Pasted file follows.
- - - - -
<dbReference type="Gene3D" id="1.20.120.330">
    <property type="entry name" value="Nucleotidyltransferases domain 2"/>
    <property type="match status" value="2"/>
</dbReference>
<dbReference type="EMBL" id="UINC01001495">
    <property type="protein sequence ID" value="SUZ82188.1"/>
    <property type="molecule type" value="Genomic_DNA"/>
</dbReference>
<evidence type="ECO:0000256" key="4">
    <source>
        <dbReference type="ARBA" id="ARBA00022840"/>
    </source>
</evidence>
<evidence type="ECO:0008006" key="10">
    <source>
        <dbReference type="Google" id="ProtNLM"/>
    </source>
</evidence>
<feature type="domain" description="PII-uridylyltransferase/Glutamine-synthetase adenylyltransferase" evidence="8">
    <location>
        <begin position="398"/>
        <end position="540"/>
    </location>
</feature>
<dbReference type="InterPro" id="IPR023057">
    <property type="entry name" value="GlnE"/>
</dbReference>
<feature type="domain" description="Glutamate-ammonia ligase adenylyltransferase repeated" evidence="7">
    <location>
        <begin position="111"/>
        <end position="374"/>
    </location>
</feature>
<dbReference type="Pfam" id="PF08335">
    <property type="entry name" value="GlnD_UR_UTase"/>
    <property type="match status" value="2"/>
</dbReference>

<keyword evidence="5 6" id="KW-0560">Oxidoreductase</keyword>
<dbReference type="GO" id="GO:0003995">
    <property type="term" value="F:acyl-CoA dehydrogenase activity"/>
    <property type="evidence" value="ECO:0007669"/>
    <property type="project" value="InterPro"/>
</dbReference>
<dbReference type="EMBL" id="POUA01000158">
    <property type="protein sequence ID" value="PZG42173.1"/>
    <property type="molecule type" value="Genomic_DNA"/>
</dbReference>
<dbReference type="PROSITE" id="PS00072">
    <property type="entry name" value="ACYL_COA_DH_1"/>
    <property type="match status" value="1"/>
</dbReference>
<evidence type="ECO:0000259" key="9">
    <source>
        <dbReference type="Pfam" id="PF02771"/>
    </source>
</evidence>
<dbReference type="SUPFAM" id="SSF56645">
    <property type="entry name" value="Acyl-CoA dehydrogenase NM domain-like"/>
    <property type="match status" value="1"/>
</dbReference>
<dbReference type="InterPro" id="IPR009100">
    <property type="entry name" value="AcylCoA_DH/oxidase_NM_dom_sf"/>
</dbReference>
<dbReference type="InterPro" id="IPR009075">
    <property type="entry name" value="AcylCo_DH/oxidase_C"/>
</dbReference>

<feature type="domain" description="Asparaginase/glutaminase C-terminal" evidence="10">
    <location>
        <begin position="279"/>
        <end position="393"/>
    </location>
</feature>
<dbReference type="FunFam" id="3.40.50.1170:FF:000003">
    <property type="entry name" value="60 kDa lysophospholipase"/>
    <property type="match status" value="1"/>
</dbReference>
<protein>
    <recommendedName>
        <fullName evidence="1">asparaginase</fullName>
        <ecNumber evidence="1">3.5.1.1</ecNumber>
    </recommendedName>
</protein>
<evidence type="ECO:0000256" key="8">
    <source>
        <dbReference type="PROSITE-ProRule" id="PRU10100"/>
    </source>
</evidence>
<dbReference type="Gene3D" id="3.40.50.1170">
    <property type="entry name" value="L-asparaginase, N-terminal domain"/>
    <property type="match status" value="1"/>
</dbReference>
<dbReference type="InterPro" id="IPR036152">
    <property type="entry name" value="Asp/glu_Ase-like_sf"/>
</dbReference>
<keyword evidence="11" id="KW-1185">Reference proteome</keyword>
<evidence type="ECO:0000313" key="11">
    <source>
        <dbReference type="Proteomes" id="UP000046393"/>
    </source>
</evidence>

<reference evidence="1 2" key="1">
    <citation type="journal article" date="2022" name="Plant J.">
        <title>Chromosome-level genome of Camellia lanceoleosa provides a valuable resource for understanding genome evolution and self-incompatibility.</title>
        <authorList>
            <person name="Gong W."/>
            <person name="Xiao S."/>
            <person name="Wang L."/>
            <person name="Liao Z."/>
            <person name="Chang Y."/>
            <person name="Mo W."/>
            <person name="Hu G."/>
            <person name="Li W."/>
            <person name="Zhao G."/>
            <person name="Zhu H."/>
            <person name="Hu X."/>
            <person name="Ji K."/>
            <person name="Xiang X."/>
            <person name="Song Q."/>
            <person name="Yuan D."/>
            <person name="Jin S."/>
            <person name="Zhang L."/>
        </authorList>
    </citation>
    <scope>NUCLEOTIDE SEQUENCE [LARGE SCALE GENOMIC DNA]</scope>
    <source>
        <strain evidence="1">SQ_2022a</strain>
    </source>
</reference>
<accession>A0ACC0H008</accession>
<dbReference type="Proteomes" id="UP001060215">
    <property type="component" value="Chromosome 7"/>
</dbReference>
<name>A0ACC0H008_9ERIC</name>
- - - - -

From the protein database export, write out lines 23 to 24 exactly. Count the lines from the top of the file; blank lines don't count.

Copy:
    </location>
</feature>